Most of you know how Jay died – maybe not the details, but you can probably imagine it was bad. (It was in fact bad.) You can imagine, or you have seen, the abject pain it inflicted and still inflicts. With that in mind, when you hear that someone I care deeply about suffered a traumatic/violent loss, take a few beats to think about what you’re going to say to me and how you’re going to deliver that news. Really think about whether sending a mugshot and a short text is the best way you can think to let me know. Think about your motive. Why is it important that you tell me, and that you tell me in this way? Are you truly affected or are you swept up in the excitement of the story where a person’s life not only fell apart, but it fell apart in such a big way that all of our big city news outlets are reporting on it? Are you telling me because you’re worried about me and how I’m handing it, or are you trying to suck a little more marrow from my own personal tragedy? Also, be thankful that beating up messengers has gone out of fashion (though probably not in Florida).

I received approximately five text messages that day, along the lines of “Hey, did you see what happened to Rita? It’s in the news. <story link><tear face>” And I received exactly one call outside of the three people I asked to speak with that day.

If you have bad news to deliver, pick up the phone. Don’t send me a text. If you must text, then please purchase two tickets – one for me, and one for you – to Florida. Let’s talk about it there. Once we’re done, you can Snap Chat, Tweet, FB, Instagram it all… if you’re able.

Is This Thing On?

I wanted to take a couple of minutes to write a quick thank you to my Facebook friends and family who recently subscribed to my blog. For starters, I can’t tell you how much I appreciate that you’d take the time to actually read this thing, and for… ummm secondly? non-starters? for ‘nother reasons? you’re giving me a chance to take a break from Facebook.

I can now let my hair down and stop trying to be a Beth PR machine, because let’s face it, most days I’m not doing anything of FB note (like I suspect of most people) – not even taking pictures of my toes against an exotic background so you can have toe vacation envy. Look, my toes are near sand! Go toes!

The reality of my life, when I’m not staging toe photos, is that I spend a fair amount of time laying on the couch in some amorphous, barely human looking lumpy shape, surfing Netflix for my latest binge-worthy show, thinking something insanely sarcastic, and not doing whatever is on my chore “to-do” list. Trying to spin that into something glamorous can be a bit taxing, because apparently posting repeatedly, “was a lump again today” just doesn’t garner the “likes” once your followers realize you’re on a personal lump streak, and you’ve decided to regularly post about it like you’ve been elected as some universal lump ambassador.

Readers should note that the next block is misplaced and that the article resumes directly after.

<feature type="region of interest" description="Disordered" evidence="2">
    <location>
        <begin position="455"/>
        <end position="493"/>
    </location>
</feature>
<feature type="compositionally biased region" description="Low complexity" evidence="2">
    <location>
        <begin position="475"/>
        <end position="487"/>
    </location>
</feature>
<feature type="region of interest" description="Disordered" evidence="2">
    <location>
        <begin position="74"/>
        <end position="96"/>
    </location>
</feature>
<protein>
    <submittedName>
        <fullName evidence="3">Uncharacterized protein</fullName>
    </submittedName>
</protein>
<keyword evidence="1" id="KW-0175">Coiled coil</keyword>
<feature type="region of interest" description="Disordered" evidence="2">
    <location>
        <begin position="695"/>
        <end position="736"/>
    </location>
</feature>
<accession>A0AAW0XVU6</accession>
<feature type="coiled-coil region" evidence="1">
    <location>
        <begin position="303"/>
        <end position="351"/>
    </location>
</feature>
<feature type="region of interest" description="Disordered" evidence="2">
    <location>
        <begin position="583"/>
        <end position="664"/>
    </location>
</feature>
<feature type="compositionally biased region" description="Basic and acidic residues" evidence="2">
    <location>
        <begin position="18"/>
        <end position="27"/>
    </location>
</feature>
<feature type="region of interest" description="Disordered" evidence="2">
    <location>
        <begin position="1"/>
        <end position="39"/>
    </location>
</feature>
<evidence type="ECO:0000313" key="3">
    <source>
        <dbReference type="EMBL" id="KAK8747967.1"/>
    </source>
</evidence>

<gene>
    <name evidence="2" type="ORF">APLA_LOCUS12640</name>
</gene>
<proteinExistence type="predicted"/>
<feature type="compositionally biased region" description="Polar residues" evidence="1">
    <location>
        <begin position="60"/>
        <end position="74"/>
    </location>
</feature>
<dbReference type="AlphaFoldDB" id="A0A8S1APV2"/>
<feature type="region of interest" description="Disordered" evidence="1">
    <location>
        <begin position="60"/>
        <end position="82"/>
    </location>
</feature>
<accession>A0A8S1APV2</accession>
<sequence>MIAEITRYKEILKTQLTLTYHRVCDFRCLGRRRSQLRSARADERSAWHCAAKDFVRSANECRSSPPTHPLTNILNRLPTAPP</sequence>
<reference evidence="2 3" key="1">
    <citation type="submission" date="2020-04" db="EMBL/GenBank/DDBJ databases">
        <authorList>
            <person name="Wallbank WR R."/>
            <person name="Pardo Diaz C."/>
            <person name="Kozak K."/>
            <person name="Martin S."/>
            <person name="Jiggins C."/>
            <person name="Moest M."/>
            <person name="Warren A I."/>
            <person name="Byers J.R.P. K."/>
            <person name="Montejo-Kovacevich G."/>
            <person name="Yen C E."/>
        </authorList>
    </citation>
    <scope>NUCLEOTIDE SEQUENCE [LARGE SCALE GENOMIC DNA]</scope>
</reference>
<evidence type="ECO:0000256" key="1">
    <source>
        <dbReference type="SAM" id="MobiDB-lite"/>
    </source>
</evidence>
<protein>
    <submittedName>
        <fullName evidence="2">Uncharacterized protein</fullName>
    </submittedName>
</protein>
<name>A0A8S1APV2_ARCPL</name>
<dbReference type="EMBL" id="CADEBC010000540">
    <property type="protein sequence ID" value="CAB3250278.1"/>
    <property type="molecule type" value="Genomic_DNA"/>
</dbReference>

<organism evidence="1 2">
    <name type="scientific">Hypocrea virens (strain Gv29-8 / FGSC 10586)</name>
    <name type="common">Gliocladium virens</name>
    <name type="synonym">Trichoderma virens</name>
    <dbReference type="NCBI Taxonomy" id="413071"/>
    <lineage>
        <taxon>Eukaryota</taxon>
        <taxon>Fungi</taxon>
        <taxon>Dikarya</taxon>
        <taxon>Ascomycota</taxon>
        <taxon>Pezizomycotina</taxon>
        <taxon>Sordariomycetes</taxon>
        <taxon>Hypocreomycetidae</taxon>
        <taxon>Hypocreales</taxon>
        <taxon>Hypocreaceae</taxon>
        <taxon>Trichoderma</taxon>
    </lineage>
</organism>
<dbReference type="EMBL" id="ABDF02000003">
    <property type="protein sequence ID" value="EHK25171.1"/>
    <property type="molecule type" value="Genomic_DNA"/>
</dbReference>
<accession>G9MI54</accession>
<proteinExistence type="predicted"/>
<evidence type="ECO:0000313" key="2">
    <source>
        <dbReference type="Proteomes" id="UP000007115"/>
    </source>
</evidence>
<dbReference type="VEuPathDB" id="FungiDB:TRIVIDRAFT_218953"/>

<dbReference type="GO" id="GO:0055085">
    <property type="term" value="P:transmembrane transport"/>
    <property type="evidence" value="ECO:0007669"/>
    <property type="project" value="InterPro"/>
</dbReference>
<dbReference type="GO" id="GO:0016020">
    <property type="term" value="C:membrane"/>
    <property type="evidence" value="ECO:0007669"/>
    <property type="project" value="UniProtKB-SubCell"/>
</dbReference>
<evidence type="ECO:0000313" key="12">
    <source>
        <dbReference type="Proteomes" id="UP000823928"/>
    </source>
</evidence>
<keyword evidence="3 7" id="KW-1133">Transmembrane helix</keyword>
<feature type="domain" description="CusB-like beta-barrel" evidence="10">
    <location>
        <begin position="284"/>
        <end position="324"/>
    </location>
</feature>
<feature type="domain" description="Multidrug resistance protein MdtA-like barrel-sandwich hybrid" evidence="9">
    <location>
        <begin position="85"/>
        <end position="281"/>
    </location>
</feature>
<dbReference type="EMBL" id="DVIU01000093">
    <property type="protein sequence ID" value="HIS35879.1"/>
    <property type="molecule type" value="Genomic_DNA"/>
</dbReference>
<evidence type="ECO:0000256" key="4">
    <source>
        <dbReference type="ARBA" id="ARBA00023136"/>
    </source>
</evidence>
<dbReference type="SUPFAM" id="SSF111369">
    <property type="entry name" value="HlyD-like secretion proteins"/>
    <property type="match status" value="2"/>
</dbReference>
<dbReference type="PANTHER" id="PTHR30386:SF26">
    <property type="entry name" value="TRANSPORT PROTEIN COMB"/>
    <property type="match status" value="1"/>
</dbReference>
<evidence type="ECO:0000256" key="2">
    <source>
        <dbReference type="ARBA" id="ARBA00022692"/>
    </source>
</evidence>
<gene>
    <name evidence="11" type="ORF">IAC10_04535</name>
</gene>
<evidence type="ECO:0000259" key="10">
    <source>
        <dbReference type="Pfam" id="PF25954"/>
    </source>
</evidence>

Speaking of things that are grossly unfair, which we were speaking of, how is it there’s not even an app that gives you lump achievements like “One Month Lump Goal Achieved! Atta girl! Keep up the great lump work for lump kind!! Be the lump dream!” What kind of lazy world do we live in that some programmer is not all over this? Programmer dude, from me to you, get on that.

For the record, the lump selfies are pretty priceless.

So yeah, I’m taking a break from all the people who, after having not seen me in awhile, come up and say, “you do so many interesting things – I love catching up with you on FB.” I mean, yay, it makes me feel like I’m a great fiction writer, but actually trying to perpetuate that myth – the one that I’m actually interesting is exhausting. The rest of you, the ones who made the move over here, know better. Thanks for keeping my secret so long. Your payments are forthcoming. Honest. I’m totally trustworthy.

Of course, one of the things I will miss dearly is reading your stories – hearing what’s going on in your lives. So please, please, please, let me know what’s going on with you.

Remember back in the day when we all wrote letters? Drop me an email. Tell me a story. Send me a photo. Sing me a song. Make me smile and laugh like only you can do. If you want my personal email, drop me a note in Messenger, and let me know; I’m happy to share it. Or hey, let’s do something crazy, let’s catch up in person.

Quick Aside: Or How We Can Possibly Use this Space for Good

Many of you who took the plunge to follow me away from FB are out there doing some really cool things. You’re acting, directing, singing, playing, photographing, crafting, writing, teaching – creating new and interesting things that only you can create. I’d be absolutely honored to promote what you’re doing here – to give others the opportunity to see you the way I do – as the amazingly talented folks you are. Plus, quite selfishly, I just want to be invited to be in that audience celebrating you, and cheering you on. Think of it as a charitable contribution to Beth’s spinal column – that by encouraging me to get off the couch for a few hours I’ll be briefly lump-free (lump-less?), looking more like a Beth. Heck, I may even brush my hair. I know, right? That’s how much I like you! (Unless, of course, you’re IN a Netflix series, which would be pretty fantastic as it would combine my need to be lazy with my desire to celebrate you. Really a win-win scenario by my Beth-standards (which are high despite what you’ve heard). Actually, the more I think about this, the more I like it, and need you to be in Netflix for me! DO IT! Take one for Team Couch Beth!)

Wrapping it Up

Well, it does seem like this thing is on (unless you didn’t receive a notification in your news feed or your email, and in that case, how the heck did you get here?). So, welcome! Thank you guys for making the switch (and truly, for reading this blog – I cannot possibly tell you how absolutely flattered I am that you would honor me like that).

In the words of Becca (Anna Kendrick) from Pitch Perfect, “I love you awesome nerds!” I truly do.

Never Forgotten

The calendar, a gift – each page a celebration of intellect and talent – from dream to design. Ideas turned into form. Genius I vaguely grasp. My mind moves to simpler things.

Dates

I flip through and find everyone acknowledged, birthdays dancing through the pages, but not his.

There’s no cause to celebrate. Only memories to forget – moments from which we move. I’m stunned. Weeks pass. The gift forgotten.

I had a good day today. I started out behind in a room filled with experts (at least by comparison). By day’s end, I’d outperformed the majority. My confidence exploded. A silent prayer made to continue to ride that wave.

Half the day gone by the time I walked out.

I looked at the calendar. A primal sound resolved into a moan. I lost track of the day.

Of all the days, this is the one I lose?

You – briefly erased from my calendar.

“You’re too hard on yourself.”

I know.